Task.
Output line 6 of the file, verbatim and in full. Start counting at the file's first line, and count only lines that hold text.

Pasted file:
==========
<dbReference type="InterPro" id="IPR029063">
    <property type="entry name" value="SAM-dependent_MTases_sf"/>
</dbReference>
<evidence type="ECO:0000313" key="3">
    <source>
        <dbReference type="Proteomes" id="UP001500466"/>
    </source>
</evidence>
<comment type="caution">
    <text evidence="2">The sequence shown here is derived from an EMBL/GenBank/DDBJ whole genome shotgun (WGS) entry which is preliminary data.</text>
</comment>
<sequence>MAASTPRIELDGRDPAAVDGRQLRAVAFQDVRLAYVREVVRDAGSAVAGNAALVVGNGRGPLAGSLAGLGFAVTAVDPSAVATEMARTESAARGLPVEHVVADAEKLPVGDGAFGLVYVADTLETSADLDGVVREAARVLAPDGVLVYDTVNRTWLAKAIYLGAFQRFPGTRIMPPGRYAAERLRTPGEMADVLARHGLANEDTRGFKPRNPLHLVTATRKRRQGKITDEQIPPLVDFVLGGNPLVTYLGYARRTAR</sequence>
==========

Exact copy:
        <dbReference type="Proteomes" id="UP001500466"/>